Britain's debt culture is a "thundercloud" which threatens millions of families, the natural environment and the moral fabric of the nation, the Bishop of Worcester has warned.
He said many families across Britain would find themselves in serious trouble if anything went wrong with the economy, because they owed so much money.
And he evoked the traditional Christian prohibition on lending money at interest.
The bishop was speaking in the House of Lords as peers debated the Government's plans, following the recent General Election.
He said: "At a certain point, I came to the conclusion that the subtext of the election campaign was that it was a principal responsibility of government to maintain a steady rise in the prices of people's houses and that that was their principal task. I find that somewhat depressing."
He highlighted a report by Lord Griffiths, a vice-chairman of banking group Goldman Sachs, which warned that credit was too easily available.
The average person owed #4,000 in unsecured debt by the end of 2004, and the total level of person debt was #1 trillion.
The report warns that 15 million people would suffer "serious economic and social problems" if there was a shock to the economy, such as a rise in oil prices, because their debt levels were so high.
The bishop said: "It points to a thundercloud ? the thunder we are not yet hearing, but we can see it on the horizon.
"In the report, the noble Lord and his colleagues point to the vulnerability not just of individuals, but also the vulnerability of the whole economy when it is based on debt as an assumption about the way to live."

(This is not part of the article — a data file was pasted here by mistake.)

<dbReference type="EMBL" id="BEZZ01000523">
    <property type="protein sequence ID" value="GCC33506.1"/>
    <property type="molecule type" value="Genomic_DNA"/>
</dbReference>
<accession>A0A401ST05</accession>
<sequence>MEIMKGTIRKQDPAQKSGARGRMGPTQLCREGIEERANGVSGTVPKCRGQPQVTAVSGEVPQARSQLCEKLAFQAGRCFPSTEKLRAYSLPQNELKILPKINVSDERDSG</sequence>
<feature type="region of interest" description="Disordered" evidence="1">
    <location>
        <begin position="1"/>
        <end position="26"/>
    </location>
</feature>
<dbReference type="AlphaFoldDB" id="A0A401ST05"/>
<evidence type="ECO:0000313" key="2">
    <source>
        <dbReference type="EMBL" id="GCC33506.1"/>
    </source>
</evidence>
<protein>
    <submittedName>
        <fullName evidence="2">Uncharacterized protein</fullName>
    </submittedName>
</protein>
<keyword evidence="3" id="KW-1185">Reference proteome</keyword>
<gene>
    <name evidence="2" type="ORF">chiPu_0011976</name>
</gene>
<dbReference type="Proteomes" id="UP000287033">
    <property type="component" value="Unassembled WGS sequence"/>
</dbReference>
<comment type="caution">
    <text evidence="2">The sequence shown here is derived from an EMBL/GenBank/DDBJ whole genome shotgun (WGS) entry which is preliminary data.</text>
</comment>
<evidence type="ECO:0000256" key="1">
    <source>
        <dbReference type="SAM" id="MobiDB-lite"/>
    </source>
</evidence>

A society where debt was considered acceptable also raised moral issues, he said.
The Christian tradition "is a tradition about the control of the activities of creditors, whose uncontrolled activities are an extremely grave danger to the spiritual and moral well-being of a society".
He added: "We are vulnerable as individuals, as we might be, for example, to a serious collapse in house prices; we are vulnerable as a nation and as an economy; and we are vulnerable as a world."
Attitudes toward debt even affected the natural environment, he said.
"It would appear that the way in which we live is revealed, for example, in climate change and the loss of species.
"Those kinds of signs show that we regard the universe as an essentially unsecured and never-to-be-repaid floating loan, on which we can draw in our generation at will and expect never to have to repay, hoping that for our children and grandchildren something will turn up.
"That is the way of debt. Planetary debt follows from national debt follows from personal debt."